Your kitchen looks all sparkly and would pass the guest test but is it clean enough? No, your kitchen needs to be sanitized. Sanitizing is an important step in keeping your kitchen germ free.
Hot soapy water does not remove all the germs. You need to use sanitizer, especially after handling meat. One effective sanitizer can be homemade.
Home Made Sanitizer
When sanitizing the kitchen, many people reach for a commercial bleach solution. However, it’s easy to make your own bleach solution at home with just a few ingredients.
How to Mix and Use:
2 tsp bleach
2 cups of water
Pour into a spray bottle.
Wash the surface with hot soapy water, rinse and dry, then spray with sanitizer. Let air dry.
For surfaces that it is impractical to spray directly on, wet a clean cloth with the solution and apply or use bleach wipes.
Wear disposable gloves when cleaning and disinfecting surfaces.
Use proper ventilation.
Your bleach solution needs to be stored in a dark place.
Dump what remains in the bleach spray bottle and make a new solution weekly. Bleach degrades quickly.
- Use bleach only if it is appropriate for the surface. Bleach may damage some surfaces.
- Do not use bleach with added scent–not food safe.
- Check the expiration date on your bleach container.
- Never mix household bleach with ammonia or any other cleanser.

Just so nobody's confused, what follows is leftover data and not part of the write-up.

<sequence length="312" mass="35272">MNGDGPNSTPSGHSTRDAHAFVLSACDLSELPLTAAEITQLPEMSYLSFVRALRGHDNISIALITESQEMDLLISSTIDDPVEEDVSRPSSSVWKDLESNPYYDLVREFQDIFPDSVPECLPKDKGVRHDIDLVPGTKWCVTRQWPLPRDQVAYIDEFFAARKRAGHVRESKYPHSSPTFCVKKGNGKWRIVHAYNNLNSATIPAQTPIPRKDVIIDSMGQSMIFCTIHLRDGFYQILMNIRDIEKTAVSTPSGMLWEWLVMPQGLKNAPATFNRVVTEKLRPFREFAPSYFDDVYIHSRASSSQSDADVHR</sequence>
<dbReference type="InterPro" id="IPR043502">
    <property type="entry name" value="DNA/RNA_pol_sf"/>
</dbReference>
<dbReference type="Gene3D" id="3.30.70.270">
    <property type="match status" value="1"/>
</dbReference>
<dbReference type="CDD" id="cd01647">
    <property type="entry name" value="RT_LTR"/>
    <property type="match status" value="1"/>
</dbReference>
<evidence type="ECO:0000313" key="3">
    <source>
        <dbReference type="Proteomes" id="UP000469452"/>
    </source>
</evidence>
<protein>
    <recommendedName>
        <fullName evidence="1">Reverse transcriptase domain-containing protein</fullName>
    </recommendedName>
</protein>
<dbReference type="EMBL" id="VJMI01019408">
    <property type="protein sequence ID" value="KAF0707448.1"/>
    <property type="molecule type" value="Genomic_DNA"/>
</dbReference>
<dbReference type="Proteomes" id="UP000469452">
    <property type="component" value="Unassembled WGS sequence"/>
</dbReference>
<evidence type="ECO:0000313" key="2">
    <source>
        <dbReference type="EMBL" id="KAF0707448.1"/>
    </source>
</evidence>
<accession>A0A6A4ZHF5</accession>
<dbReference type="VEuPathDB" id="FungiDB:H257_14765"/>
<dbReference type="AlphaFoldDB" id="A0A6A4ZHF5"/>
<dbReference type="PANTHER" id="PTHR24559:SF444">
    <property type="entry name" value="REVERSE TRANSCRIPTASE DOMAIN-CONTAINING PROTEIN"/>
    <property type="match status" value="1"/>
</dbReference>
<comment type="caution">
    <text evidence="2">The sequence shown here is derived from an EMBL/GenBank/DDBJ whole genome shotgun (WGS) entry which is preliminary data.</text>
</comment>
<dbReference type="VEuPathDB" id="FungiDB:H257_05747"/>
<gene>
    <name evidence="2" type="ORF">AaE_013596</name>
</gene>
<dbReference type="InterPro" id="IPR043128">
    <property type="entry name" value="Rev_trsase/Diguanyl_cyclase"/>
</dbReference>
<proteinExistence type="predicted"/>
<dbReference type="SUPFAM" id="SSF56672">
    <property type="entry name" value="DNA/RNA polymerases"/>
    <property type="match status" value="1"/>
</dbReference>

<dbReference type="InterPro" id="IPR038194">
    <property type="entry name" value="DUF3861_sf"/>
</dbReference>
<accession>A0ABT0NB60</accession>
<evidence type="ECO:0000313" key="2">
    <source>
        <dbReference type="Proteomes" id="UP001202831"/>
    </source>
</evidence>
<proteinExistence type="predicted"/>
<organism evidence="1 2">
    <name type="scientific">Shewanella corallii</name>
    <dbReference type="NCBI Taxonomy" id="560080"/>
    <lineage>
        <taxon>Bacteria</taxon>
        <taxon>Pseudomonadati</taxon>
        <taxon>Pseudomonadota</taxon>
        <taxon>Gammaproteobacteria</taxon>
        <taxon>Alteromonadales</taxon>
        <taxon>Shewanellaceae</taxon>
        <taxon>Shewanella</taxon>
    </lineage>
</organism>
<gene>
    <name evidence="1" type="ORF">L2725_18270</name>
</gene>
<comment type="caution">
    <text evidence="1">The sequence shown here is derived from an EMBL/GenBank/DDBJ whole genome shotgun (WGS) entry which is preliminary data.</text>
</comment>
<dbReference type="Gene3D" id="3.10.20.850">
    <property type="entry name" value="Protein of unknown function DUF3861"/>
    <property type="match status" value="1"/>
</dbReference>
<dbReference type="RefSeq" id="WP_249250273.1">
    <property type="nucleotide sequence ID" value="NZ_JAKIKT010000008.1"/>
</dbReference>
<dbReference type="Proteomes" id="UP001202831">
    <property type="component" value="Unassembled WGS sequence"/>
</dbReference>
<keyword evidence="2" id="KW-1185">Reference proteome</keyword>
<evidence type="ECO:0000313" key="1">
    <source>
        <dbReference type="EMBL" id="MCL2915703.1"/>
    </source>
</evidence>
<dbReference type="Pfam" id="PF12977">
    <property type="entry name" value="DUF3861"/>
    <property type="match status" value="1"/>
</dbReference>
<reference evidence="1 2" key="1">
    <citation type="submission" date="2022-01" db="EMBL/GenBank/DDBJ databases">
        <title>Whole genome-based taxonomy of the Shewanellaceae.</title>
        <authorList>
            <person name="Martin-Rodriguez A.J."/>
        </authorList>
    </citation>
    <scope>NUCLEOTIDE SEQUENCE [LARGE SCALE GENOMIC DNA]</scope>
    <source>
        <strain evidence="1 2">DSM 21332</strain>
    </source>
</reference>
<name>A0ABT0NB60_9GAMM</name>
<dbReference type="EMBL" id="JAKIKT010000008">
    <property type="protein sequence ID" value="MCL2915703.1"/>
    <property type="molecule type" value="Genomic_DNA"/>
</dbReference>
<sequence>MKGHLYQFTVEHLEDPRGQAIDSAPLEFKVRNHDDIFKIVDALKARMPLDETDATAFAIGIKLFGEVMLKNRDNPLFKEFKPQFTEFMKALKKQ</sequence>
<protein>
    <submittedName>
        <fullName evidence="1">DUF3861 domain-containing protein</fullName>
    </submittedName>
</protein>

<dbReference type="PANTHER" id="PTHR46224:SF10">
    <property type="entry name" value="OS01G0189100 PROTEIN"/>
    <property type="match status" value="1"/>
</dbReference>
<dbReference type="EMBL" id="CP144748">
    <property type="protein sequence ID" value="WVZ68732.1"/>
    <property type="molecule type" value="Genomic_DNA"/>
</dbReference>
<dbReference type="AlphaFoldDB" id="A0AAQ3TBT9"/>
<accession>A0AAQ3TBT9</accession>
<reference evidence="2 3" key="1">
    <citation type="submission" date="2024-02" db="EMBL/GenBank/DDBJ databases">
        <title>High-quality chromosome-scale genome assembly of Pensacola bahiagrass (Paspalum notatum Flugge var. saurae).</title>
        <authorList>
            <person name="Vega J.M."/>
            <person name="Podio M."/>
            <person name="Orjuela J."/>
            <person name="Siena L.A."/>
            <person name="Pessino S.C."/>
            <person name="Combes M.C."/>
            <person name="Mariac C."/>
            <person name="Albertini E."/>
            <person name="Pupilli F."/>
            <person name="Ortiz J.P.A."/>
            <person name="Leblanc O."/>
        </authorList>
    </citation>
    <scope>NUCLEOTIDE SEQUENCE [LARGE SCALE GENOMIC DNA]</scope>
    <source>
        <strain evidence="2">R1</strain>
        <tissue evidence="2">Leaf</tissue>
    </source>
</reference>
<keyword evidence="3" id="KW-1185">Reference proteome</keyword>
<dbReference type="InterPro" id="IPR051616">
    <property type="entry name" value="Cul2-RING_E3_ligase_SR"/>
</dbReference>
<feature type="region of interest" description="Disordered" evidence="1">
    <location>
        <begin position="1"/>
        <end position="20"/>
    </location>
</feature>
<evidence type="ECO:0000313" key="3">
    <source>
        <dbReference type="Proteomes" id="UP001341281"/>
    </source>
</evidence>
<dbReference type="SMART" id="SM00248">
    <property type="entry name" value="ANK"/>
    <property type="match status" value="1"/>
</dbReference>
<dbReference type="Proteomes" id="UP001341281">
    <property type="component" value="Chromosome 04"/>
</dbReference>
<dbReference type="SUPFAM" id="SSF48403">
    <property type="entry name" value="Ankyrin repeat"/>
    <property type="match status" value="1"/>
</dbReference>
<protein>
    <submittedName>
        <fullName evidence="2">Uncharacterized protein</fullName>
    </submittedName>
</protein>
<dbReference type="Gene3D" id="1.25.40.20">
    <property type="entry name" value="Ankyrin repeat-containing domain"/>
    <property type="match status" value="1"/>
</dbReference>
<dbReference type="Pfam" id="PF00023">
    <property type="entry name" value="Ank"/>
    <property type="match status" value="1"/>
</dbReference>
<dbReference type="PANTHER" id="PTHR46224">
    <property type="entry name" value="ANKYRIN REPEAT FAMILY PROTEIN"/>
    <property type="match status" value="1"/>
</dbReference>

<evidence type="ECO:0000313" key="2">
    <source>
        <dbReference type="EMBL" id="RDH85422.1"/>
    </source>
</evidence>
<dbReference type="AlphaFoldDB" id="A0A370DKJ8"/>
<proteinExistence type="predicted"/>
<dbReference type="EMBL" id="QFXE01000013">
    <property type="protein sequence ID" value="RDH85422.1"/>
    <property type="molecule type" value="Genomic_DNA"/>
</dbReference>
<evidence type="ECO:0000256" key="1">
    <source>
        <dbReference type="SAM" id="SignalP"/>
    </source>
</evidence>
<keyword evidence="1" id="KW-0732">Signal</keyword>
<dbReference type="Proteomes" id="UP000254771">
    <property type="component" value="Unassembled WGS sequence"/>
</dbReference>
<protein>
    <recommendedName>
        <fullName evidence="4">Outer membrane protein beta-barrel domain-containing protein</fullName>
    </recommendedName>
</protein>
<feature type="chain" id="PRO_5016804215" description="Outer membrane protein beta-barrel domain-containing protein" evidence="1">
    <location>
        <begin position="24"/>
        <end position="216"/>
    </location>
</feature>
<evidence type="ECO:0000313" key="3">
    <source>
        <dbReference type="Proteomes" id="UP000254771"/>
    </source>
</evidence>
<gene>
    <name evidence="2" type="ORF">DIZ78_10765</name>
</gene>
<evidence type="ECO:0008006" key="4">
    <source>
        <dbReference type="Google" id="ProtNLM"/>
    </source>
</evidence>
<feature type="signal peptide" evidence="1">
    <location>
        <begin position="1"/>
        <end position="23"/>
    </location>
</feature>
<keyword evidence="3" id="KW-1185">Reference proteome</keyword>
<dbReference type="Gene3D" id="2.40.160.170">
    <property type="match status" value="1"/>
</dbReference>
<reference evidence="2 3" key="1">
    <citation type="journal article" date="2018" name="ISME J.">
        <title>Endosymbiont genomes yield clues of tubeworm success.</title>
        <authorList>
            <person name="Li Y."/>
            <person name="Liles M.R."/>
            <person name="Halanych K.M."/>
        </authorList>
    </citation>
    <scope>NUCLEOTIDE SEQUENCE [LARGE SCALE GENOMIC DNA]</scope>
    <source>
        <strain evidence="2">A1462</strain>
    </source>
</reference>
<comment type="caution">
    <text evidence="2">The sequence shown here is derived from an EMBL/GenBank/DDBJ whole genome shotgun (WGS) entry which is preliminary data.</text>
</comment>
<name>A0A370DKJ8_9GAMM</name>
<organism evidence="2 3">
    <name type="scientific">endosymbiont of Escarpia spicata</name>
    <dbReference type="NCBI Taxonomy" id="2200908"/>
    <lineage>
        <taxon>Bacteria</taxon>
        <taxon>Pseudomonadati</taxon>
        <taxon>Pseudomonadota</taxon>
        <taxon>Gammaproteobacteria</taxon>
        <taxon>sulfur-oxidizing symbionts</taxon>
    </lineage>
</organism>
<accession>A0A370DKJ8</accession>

- Read the container for instructions and warnings.
- Do not spray bleach around electronics.
Sanitizing Your Kitchen
Kitchens can be full of all sorts of nasties – from bacteria to mold and mildew. That’s why it’s important to keep them clean and sanitized.
How often to sanitize your kitchen
You should sanitize your kitchen once a week. Elderly people, people who are immune-compromised, children younger than 5, and household pets all require more frequent sanitizing. It may need to be done daily.
For surfaces like countertops and tables, a good general rule is to sanitize them after each use.
If you’re handling raw meat, fruits, and vegetables that are likely to harbor bacteria, make sure you give countertops, cutting boards, and knives a good clean with a sanitizing solution afterward. Anything chicken has touched that can’t be put in the dishwasher needs to be sanitized.
And don’t forget to wash your hands with soap and water after handling raw meat, poultry, or seafood.
What to Sanitize
- Counters and cutting boards
- Faucets and knobs
- Kitchen table
- Refrigerator and cupboard handles
- Microwave control buttons
- Light switches
- Smooth-surfaced high-backed chairs (e.g., wood and plastic)
- Garbage pail
- Anything frequently touched
Other areas of the home to sanitize
The bleach solution can be used to sanitize other areas of your home. Focus on items frequently touched, such as doorknobs, light switches, and tabletops, following the abovementioned precautions.
In the bathroom, sanitize faucets, sinks, clothing hampers, bathtub or shower, and the outside of the toilet as well as other items listed above.
Follow the manufacturer’s recommendations for cleaning remotes, phones, and other electronic equipment.
Follow these tips and your kitchen will be sanitized and clean in no time!
Can I use scented bleach?
No, only unscented bleach. Scented bleach is not food safe.
What surfaces can I use bleach on?
Read the instructions and warnings on the bleach container. Bleach may damage some surfaces. Do not use it on electronics.
Can I mix bleach with other cleaners?
Never mix household bleach with ammonia or any other cleanser. Doing so can create harmful fumes.
For more information:
Thank you so much for reading. If you enjoyed this blog post, please give it a share!
If you have any questions or comments, please share them below.
Kitchen cleaning articles